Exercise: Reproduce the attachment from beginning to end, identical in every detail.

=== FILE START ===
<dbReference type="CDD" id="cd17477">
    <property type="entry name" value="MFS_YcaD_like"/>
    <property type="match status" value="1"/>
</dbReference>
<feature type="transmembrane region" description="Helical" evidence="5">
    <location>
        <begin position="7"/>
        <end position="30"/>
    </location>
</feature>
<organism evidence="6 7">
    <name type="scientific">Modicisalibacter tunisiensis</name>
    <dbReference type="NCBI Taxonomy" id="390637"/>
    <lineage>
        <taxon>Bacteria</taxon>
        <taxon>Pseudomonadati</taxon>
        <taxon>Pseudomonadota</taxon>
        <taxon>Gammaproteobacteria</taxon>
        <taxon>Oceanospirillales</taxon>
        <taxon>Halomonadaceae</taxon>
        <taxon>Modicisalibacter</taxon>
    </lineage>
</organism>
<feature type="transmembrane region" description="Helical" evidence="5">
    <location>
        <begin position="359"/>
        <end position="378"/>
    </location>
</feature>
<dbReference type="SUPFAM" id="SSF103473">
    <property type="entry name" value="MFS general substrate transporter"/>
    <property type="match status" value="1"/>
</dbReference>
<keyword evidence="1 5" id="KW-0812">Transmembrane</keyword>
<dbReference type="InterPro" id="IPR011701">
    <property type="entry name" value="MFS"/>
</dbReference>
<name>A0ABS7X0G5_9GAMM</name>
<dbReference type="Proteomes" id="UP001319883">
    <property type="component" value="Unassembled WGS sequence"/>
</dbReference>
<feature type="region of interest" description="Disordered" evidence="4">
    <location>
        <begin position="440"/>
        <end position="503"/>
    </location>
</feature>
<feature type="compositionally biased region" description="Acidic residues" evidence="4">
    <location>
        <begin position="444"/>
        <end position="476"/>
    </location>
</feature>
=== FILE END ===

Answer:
<dbReference type="CDD" id="cd17477">
    <property type="entry name" value="MFS_YcaD_like"/>
    <property type="match status" value="1"/>
</dbReference>
<feature type="transmembrane region" description="Helical" evidence="5">
    <location>
        <begin position="7"/>
        <end position="30"/>
    </location>
</feature>
<organism evidence="6 7">
    <name type="scientific">Modicisalibacter tunisiensis</name>
    <dbReference type="NCBI Taxonomy" id="390637"/>
    <lineage>
        <taxon>Bacteria</taxon>
        <taxon>Pseudomonadati</taxon>
        <taxon>Pseudomonadota</taxon>
        <taxon>Gammaproteobacteria</taxon>
        <taxon>Oceanospirillales</taxon>
        <taxon>Halomonadaceae</taxon>
        <taxon>Modicisalibacter</taxon>
    </lineage>
</organism>
<feature type="transmembrane region" description="Helical" evidence="5">
    <location>
        <begin position="359"/>
        <end position="378"/>
    </location>
</feature>
<dbReference type="SUPFAM" id="SSF103473">
    <property type="entry name" value="MFS general substrate transporter"/>
    <property type="match status" value="1"/>
</dbReference>
<keyword evidence="1 5" id="KW-0812">Transmembrane</keyword>
<dbReference type="InterPro" id="IPR011701">
    <property type="entry name" value="MFS"/>
</dbReference>
<name>A0ABS7X0G5_9GAMM</name>
<dbReference type="Proteomes" id="UP001319883">
    <property type="component" value="Unassembled WGS sequence"/>
</dbReference>
<feature type="region of interest" description="Disordered" evidence="4">
    <location>
        <begin position="440"/>
        <end position="503"/>
    </location>
</feature>
<feature type="compositionally biased region" description="Acidic residues" evidence="4">
    <location>
        <begin position="444"/>
        <end position="476"/>
    </location>
</feature>